Celebrating the life of Dr. Donald Strutt

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This recent picture shows Don sitting on his houseboat on the Mississippi. He spent a large part of his life on the river with family.

Dr. Don sits behind the desk in the early years of Strutt Chiropractic. He and wife Joanne moved to McGregor at the age of 21 to set up a practice.

This week, we celebrate the life of Dr. Donald Frost Strutt, who moved to McGregor as a young newlywed, not knowing the huge impact he would leave on this little river town.

Don was always a hard worker. When his father died, he was only 10 years old. Feeling a responsibility to his mother and siblings, Donald went to work at a young age.

He met the love of his life, Joanne,while attending high school in Dodgeville, Wis. They married just after graduating and eventually made their home together in Davenport, while Don attended Palmer Chiropractic College. A year after graduating college, at the age of 21, Don and Jo decided to make McGregor their home. They moved to town and set up a practice.

Don loved his work and, in the early years, spent nearly every waking hour building his chiropractic practice. Officially, he worked six days a week to start his career, but that included Saturday nights until one or two o’clock Sunday morning as the farmers finished their work week. Many Sundays, as he walked home from the McGregor United Methodist Church, the curb around his office was lined with patients waiting to see him without appointment. His planned sleeping hours were often spent making house calls in the middle of the night, often being paid with chickens or a bushel of apples.

Joanne was immediately recruited to be the choir director at the McGregor United Methodist Church, a position she held for 60 years. Of course, Don “volunteered” to be a member of her choir. He was involved in many community groups, such as the Jaycees, Masonic Lodge, McGregor Hospital Board, Eastern Star and offices for the McGregor United Methodist Church. Don was also a Rainbow Dad for his daughter, Darci.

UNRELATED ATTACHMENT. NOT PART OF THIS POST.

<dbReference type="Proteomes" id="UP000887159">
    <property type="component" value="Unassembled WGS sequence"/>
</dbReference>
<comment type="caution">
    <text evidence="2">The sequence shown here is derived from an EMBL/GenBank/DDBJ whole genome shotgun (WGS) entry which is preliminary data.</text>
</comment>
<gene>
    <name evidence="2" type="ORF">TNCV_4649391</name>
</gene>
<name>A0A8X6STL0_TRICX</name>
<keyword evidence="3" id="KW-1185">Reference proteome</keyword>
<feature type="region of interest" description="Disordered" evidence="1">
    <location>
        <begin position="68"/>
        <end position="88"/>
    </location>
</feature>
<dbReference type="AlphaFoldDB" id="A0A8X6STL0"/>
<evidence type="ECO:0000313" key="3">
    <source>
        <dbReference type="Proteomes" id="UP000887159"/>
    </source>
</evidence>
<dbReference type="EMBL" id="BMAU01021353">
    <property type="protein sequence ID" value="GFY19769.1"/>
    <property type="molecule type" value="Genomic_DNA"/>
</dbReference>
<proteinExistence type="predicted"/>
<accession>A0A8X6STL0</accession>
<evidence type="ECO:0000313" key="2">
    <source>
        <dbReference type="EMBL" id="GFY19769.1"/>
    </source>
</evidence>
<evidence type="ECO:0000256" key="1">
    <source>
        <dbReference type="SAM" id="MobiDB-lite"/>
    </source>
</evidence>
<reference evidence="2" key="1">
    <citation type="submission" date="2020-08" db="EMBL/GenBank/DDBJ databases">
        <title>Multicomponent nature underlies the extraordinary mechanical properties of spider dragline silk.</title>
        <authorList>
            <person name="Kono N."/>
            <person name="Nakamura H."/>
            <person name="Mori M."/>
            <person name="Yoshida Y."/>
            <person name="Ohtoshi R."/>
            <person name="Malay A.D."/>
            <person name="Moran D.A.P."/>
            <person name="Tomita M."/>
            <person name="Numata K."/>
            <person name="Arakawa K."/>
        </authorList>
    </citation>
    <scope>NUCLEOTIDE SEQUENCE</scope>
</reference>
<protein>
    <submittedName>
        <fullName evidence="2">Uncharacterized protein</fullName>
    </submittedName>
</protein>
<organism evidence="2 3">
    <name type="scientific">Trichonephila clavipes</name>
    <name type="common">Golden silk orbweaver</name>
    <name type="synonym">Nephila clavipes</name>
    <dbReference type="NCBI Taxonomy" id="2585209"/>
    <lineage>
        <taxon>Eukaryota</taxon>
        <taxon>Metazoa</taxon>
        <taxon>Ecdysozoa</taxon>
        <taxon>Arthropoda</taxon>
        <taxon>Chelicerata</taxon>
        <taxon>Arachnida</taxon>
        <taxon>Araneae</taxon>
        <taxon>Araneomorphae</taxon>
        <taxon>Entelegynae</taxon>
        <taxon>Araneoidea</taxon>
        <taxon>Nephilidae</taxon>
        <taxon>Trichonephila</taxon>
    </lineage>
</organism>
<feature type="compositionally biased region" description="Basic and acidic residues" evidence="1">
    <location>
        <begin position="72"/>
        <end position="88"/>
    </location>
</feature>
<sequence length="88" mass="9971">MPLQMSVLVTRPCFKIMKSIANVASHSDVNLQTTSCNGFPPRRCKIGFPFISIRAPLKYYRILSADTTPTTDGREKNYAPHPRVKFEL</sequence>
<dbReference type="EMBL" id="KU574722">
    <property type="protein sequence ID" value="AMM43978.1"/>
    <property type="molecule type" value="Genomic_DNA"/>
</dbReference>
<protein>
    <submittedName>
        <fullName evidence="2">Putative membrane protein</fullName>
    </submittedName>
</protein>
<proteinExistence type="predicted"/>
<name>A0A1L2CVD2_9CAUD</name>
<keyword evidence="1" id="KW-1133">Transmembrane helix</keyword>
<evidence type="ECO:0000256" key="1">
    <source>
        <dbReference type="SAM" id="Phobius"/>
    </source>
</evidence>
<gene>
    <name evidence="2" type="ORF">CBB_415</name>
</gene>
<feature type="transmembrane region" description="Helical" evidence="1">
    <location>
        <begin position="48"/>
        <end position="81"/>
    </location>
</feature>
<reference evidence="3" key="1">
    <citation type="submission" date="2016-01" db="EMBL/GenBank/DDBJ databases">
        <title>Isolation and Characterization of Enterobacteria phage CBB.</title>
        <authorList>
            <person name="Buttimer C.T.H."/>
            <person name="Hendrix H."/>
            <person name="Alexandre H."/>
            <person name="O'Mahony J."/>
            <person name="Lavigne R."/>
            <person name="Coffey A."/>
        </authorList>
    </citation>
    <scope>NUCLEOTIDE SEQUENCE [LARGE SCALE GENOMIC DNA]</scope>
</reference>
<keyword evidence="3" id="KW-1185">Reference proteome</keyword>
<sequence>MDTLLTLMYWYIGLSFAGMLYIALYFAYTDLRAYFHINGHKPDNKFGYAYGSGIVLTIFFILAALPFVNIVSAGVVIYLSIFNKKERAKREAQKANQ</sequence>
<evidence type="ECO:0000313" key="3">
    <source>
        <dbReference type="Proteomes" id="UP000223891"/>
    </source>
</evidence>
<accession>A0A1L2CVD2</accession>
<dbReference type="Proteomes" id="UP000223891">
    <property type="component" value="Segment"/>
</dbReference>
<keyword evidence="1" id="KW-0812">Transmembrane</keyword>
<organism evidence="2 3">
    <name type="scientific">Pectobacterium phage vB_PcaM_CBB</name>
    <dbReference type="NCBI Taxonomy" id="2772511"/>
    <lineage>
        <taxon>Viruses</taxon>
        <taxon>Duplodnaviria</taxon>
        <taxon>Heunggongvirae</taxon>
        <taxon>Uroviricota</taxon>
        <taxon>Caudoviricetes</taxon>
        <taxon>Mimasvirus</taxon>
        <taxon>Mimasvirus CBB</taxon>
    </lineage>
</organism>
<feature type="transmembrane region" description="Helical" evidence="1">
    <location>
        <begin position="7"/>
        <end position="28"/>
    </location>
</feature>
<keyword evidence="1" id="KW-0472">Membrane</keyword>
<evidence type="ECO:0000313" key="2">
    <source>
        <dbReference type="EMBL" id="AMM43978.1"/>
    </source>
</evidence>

Don was appointed to the city council in October 1956. One of his first missions was to establish official addresses for all McGregor properties.

Don served as mayor of McGregor for four years, during which he was an advocate for building the current library. The Strutts were all avid readers and having a library across the street from their home was a bonus.

In 1961, Don was elected president of the Northeast Iowa Chiropractic Society and later served as president of the Iowa Chiropractic Society and of the Iowa Society of Chiropractic Orthopedists.

In 1963, Don bought and ran the North Iowa Times—Iowa’s third oldest established newspaper—to keep it from going out of business. Their children all had jobs as bookkeeper, reporter, typesetter, advertising sales, sports writer and columnist. Don and Jo took the pictures, wrote the stories and had a column called “Thinking Out Loud.” The Strutt family ran it for 10 years, growing it from a four-page newspaper to 12 to 16 pages weekly.

Continuing their commitment to McGregor, Don was once again appointed to the city council in 1966 and was on the light plant board from 1968 to 1970. He was also elected commodore of the McGregor Upper Mississippi Yacht and Boat Club in 1969.

Doc was an instrument-rated (IFR) pilot and traveled the Midwest, often bringing dignitaries back to McGregor for meetings and events. He shared his love of flying with his wife, who also became an IFR pilot.

Don and Jo instilled a work ethic in their family. The boys were instrumental in putting the second floor on at Strutt Chiropractic, which was used to house Strutco Supplies, a chiropractic supply company.

Strutt Chiropractic was truly a family business: Joanne worked the front desk, daughter Darci was a chiropractic assistant and anyone who worked in the office was considered family. Don’s son, Dr. Craig, joined the practice in April 1980 and grandson-in-law, Dr. Jonathon Moser, joined in January 2011. Don retired at age 79, the day Dr. Moser got his license.

Don spent a large part of his life boating with family. His early free time was spent on sandbars, often hosting extended family and friends. They would also often drop anchor in Gerndt Lake or cruise the river and its sloughs. As he grew older there was rarely a summer day, rain or shine, when he could not be found on his houseboat reading or gazing at the river.

Don quietly and carefully planned a life that brought his family many joys and successes that he modestly attributed simply to “Strutt Luck.” He was well-known for his frequent, loud and distinctive laugh, often given as a gift to the storyteller.

At his death, he was survived by his life-long partner, five children and spouses, 23 grandchildren and 39 great grandchildren (and counting). 

A belief in “Strutt Luck” still moves the generations to lead successful and happy lives and, perhaps more importantly, to grow from life’s occasional stumbles and disappointments, as they continue Don’s work of making a positive difference in their families and communities.

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